Recently two studies published in 2010 have brought the Aspartame issue back into the spotlight and has put the safety of this synthetic sweetener in question. The conclusion of these two European studies showed links between 1. Aspartame and premature births 2. Aspartame and liver/lung tumors. It was these two studies that pushed the French to move some pressure on the EFSA to investigate further whether Aspartame is really safe and what the recommended daily levels of Aspartame are acceptable.
The results of these two studies fueled the French to take action
The results of the two studies enticed French Professor Narbonne to refuel the debate on Aspartame. Professor Narbonne has pushed for Aspartame to be banned in Europe. His views are widely supported in France and in other European countries. With pressure from Professor Narbonne and the public, European Food Safety Authority (EFSA) took earlier action than planned to investigate Aspartame’s health safety.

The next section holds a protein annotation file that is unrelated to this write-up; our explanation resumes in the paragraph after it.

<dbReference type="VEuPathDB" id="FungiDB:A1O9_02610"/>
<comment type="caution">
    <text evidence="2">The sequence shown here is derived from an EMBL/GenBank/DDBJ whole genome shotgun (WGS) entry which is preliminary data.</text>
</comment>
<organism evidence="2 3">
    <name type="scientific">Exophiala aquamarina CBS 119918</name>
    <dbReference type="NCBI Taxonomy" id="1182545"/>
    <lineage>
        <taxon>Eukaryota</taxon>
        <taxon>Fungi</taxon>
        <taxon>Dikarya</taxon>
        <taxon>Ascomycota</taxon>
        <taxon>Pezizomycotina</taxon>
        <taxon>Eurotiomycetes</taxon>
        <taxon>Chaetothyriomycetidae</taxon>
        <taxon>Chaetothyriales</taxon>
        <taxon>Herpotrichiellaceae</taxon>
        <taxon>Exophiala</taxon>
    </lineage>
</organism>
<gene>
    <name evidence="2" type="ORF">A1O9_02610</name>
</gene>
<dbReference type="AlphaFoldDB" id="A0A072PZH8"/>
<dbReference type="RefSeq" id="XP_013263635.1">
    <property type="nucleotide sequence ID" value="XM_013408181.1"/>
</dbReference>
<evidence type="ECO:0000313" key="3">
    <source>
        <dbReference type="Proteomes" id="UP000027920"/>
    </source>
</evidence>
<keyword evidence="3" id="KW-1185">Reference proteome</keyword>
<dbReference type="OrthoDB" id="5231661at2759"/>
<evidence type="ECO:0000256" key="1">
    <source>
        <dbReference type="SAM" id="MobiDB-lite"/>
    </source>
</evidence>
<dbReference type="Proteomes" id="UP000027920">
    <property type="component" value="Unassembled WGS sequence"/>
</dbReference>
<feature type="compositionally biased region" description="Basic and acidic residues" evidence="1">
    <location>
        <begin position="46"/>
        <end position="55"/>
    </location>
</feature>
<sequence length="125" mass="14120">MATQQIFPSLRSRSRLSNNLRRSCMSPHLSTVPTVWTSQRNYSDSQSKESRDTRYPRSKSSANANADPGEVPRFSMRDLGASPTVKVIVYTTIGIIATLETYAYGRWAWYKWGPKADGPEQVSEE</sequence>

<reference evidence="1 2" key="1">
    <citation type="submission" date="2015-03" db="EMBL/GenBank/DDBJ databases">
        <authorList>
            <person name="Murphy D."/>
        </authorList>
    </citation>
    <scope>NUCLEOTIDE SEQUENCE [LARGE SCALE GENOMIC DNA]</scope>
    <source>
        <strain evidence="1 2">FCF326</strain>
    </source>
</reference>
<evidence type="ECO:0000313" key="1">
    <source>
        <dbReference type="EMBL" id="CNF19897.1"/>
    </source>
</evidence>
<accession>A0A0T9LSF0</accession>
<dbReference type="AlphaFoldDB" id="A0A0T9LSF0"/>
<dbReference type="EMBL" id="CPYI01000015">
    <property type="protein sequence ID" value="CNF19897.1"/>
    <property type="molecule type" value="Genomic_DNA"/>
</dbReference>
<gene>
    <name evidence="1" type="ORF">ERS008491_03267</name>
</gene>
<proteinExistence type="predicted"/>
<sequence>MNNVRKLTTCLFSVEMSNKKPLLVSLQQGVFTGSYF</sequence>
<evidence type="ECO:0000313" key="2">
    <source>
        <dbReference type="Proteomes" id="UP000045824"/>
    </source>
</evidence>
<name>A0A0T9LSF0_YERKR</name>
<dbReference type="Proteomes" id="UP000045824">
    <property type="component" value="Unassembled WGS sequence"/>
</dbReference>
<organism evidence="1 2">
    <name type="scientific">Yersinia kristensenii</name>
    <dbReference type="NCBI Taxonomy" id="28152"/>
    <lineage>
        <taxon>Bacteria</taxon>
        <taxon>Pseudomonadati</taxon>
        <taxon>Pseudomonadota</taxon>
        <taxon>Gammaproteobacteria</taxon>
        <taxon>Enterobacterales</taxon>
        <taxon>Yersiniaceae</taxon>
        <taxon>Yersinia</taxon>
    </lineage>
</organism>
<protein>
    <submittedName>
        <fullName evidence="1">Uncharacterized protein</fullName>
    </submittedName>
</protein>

The EFSA issued a scientific call for data on aspartame through September 30, 2011. On January 8, 2013, the EFSA “launched a public consultation on its draft scientific opinion on the safety of the artificial sweetener aspartame.” This means that the EFSA has published, as a draft opinion, their results from a formal review on the safety of Aspartame and have opened these results to the public. “Interested parties and stakeholders” will have the right to comment on this draft opinion. Finally a last opinion will be published after comments from outsiders are made available.
The draft opinion from the EFSA states that current recommended levels of Aspartame are safe
The draft opinion is from a large study review from the expert scientific team at the EFSA. The scientific members of the EFSA “have concluded in this draft opinion that they pose no toxicity concern for consumers at current levels of exposure. The current Acceptable Daily Intake (ADI) is considered to be safe for the general population and consumer exposure to aspartame is below this ADI.” There is a set of FAQ’s to read over on Aspartame from the EFSA’s website, which you can read here.
To read between the lines: EFSA states that Aspartame is safe at current recommended levels to the average consumer.